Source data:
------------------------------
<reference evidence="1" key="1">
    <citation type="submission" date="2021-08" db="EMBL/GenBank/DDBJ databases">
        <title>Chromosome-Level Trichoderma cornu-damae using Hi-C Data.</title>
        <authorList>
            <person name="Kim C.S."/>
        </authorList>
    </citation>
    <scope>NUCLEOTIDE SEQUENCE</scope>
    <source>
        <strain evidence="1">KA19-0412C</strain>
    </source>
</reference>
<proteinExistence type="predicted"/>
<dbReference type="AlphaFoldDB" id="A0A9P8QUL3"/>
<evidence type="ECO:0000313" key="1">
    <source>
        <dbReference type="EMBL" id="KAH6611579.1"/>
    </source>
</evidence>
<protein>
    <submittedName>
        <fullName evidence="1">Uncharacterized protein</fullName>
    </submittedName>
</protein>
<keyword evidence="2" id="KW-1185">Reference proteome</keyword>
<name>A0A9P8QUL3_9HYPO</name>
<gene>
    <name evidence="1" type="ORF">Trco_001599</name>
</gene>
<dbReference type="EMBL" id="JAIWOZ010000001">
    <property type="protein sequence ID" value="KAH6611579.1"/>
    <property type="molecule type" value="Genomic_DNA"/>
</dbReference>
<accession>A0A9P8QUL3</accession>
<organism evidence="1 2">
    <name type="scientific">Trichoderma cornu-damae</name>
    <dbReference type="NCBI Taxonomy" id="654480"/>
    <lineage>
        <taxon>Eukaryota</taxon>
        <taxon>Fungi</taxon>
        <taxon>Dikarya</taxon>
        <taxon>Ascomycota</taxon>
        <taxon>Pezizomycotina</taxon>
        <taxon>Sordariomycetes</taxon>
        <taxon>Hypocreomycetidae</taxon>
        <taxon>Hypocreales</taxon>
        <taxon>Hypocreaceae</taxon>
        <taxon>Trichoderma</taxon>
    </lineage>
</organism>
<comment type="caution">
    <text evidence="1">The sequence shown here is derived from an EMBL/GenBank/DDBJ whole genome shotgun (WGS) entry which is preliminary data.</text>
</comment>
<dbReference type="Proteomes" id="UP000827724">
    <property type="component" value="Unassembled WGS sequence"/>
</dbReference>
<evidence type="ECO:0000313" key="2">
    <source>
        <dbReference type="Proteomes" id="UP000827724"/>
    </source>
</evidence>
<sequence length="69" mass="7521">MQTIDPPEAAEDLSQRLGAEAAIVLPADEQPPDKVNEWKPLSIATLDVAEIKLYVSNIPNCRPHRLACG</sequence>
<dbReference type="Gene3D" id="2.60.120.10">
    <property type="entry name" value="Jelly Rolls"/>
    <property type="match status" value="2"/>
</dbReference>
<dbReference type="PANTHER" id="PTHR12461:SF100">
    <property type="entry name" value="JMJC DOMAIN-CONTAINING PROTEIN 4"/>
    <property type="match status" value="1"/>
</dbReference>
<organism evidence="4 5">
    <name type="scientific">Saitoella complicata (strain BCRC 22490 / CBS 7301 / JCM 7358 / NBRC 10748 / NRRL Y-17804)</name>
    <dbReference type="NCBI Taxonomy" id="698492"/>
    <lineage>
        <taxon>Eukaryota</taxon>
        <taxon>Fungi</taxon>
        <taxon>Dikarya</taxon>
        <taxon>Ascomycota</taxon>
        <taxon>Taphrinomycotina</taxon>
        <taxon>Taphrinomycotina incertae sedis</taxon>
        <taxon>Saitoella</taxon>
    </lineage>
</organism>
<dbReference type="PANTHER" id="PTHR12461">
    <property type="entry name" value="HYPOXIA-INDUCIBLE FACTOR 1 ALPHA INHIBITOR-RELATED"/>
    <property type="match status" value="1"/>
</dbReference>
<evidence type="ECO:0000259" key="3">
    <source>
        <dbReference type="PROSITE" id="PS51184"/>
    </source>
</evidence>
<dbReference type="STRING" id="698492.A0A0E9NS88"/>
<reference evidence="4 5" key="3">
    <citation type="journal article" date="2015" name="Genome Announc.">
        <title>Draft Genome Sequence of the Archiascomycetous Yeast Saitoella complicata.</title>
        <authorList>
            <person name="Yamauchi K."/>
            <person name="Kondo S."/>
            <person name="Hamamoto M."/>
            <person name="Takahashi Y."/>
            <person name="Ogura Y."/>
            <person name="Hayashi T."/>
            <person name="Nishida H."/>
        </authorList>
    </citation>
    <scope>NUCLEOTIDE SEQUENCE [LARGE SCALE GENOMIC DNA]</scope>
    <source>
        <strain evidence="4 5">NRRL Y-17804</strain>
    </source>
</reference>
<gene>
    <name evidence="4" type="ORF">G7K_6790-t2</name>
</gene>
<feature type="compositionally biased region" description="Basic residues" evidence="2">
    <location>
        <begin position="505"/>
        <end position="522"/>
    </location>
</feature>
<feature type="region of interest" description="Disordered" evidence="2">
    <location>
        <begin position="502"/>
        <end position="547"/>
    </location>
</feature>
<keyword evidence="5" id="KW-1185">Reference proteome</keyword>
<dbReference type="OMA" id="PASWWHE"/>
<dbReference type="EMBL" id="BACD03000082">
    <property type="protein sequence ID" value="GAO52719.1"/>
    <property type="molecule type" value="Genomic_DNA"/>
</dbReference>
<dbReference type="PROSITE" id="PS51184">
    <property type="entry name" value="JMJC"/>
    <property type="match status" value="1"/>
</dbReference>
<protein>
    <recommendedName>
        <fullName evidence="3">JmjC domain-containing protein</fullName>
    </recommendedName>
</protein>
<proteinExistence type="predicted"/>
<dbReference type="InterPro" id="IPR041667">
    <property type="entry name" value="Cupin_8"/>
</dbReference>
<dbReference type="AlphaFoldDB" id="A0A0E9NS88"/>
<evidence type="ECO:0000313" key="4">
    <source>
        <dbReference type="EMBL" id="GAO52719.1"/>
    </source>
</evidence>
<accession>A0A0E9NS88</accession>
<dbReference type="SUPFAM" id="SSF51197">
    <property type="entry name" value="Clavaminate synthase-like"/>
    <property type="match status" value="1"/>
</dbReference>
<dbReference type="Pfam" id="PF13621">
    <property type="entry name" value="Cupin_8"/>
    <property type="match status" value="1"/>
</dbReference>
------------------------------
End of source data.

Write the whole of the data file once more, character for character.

<reference evidence="1" key="1">
    <citation type="submission" date="2021-08" db="EMBL/GenBank/DDBJ databases">
        <title>Chromosome-Level Trichoderma cornu-damae using Hi-C Data.</title>
        <authorList>
            <person name="Kim C.S."/>
        </authorList>
    </citation>
    <scope>NUCLEOTIDE SEQUENCE</scope>
    <source>
        <strain evidence="1">KA19-0412C</strain>
    </source>
</reference>
<proteinExistence type="predicted"/>
<dbReference type="AlphaFoldDB" id="A0A9P8QUL3"/>
<evidence type="ECO:0000313" key="1">
    <source>
        <dbReference type="EMBL" id="KAH6611579.1"/>
    </source>
</evidence>
<protein>
    <submittedName>
        <fullName evidence="1">Uncharacterized protein</fullName>
    </submittedName>
</protein>
<keyword evidence="2" id="KW-1185">Reference proteome</keyword>
<name>A0A9P8QUL3_9HYPO</name>
<gene>
    <name evidence="1" type="ORF">Trco_001599</name>
</gene>
<dbReference type="EMBL" id="JAIWOZ010000001">
    <property type="protein sequence ID" value="KAH6611579.1"/>
    <property type="molecule type" value="Genomic_DNA"/>
</dbReference>
<accession>A0A9P8QUL3</accession>
<organism evidence="1 2">
    <name type="scientific">Trichoderma cornu-damae</name>
    <dbReference type="NCBI Taxonomy" id="654480"/>
    <lineage>
        <taxon>Eukaryota</taxon>
        <taxon>Fungi</taxon>
        <taxon>Dikarya</taxon>
        <taxon>Ascomycota</taxon>
        <taxon>Pezizomycotina</taxon>
        <taxon>Sordariomycetes</taxon>
        <taxon>Hypocreomycetidae</taxon>
        <taxon>Hypocreales</taxon>
        <taxon>Hypocreaceae</taxon>
        <taxon>Trichoderma</taxon>
    </lineage>
</organism>
<comment type="caution">
    <text evidence="1">The sequence shown here is derived from an EMBL/GenBank/DDBJ whole genome shotgun (WGS) entry which is preliminary data.</text>
</comment>
<dbReference type="Proteomes" id="UP000827724">
    <property type="component" value="Unassembled WGS sequence"/>
</dbReference>
<evidence type="ECO:0000313" key="2">
    <source>
        <dbReference type="Proteomes" id="UP000827724"/>
    </source>
</evidence>
<sequence length="69" mass="7521">MQTIDPPEAAEDLSQRLGAEAAIVLPADEQPPDKVNEWKPLSIATLDVAEIKLYVSNIPNCRPHRLACG</sequence>
<dbReference type="Gene3D" id="2.60.120.10">
    <property type="entry name" value="Jelly Rolls"/>
    <property type="match status" value="2"/>
</dbReference>
<dbReference type="PANTHER" id="PTHR12461:SF100">
    <property type="entry name" value="JMJC DOMAIN-CONTAINING PROTEIN 4"/>
    <property type="match status" value="1"/>
</dbReference>
<organism evidence="4 5">
    <name type="scientific">Saitoella complicata (strain BCRC 22490 / CBS 7301 / JCM 7358 / NBRC 10748 / NRRL Y-17804)</name>
    <dbReference type="NCBI Taxonomy" id="698492"/>
    <lineage>
        <taxon>Eukaryota</taxon>
        <taxon>Fungi</taxon>
        <taxon>Dikarya</taxon>
        <taxon>Ascomycota</taxon>
        <taxon>Taphrinomycotina</taxon>
        <taxon>Taphrinomycotina incertae sedis</taxon>
        <taxon>Saitoella</taxon>
    </lineage>
</organism>
<dbReference type="PANTHER" id="PTHR12461">
    <property type="entry name" value="HYPOXIA-INDUCIBLE FACTOR 1 ALPHA INHIBITOR-RELATED"/>
    <property type="match status" value="1"/>
</dbReference>
<evidence type="ECO:0000259" key="3">
    <source>
        <dbReference type="PROSITE" id="PS51184"/>
    </source>
</evidence>
<dbReference type="STRING" id="698492.A0A0E9NS88"/>
<reference evidence="4 5" key="3">
    <citation type="journal article" date="2015" name="Genome Announc.">
        <title>Draft Genome Sequence of the Archiascomycetous Yeast Saitoella complicata.</title>
        <authorList>
            <person name="Yamauchi K."/>
            <person name="Kondo S."/>
            <person name="Hamamoto M."/>
            <person name="Takahashi Y."/>
            <person name="Ogura Y."/>
            <person name="Hayashi T."/>
            <person name="Nishida H."/>
        </authorList>
    </citation>
    <scope>NUCLEOTIDE SEQUENCE [LARGE SCALE GENOMIC DNA]</scope>
    <source>
        <strain evidence="4 5">NRRL Y-17804</strain>
    </source>
</reference>
<gene>
    <name evidence="4" type="ORF">G7K_6790-t2</name>
</gene>
<feature type="compositionally biased region" description="Basic residues" evidence="2">
    <location>
        <begin position="505"/>
        <end position="522"/>
    </location>
</feature>
<feature type="region of interest" description="Disordered" evidence="2">
    <location>
        <begin position="502"/>
        <end position="547"/>
    </location>
</feature>
<keyword evidence="5" id="KW-1185">Reference proteome</keyword>
<dbReference type="OMA" id="PASWWHE"/>
<dbReference type="EMBL" id="BACD03000082">
    <property type="protein sequence ID" value="GAO52719.1"/>
    <property type="molecule type" value="Genomic_DNA"/>
</dbReference>
<dbReference type="PROSITE" id="PS51184">
    <property type="entry name" value="JMJC"/>
    <property type="match status" value="1"/>
</dbReference>
<protein>
    <recommendedName>
        <fullName evidence="3">JmjC domain-containing protein</fullName>
    </recommendedName>
</protein>
<proteinExistence type="predicted"/>
<dbReference type="InterPro" id="IPR041667">
    <property type="entry name" value="Cupin_8"/>
</dbReference>
<dbReference type="AlphaFoldDB" id="A0A0E9NS88"/>
<evidence type="ECO:0000313" key="4">
    <source>
        <dbReference type="EMBL" id="GAO52719.1"/>
    </source>
</evidence>
<accession>A0A0E9NS88</accession>
<dbReference type="SUPFAM" id="SSF51197">
    <property type="entry name" value="Clavaminate synthase-like"/>
    <property type="match status" value="1"/>
</dbReference>
<dbReference type="Pfam" id="PF13621">
    <property type="entry name" value="Cupin_8"/>
    <property type="match status" value="1"/>
</dbReference>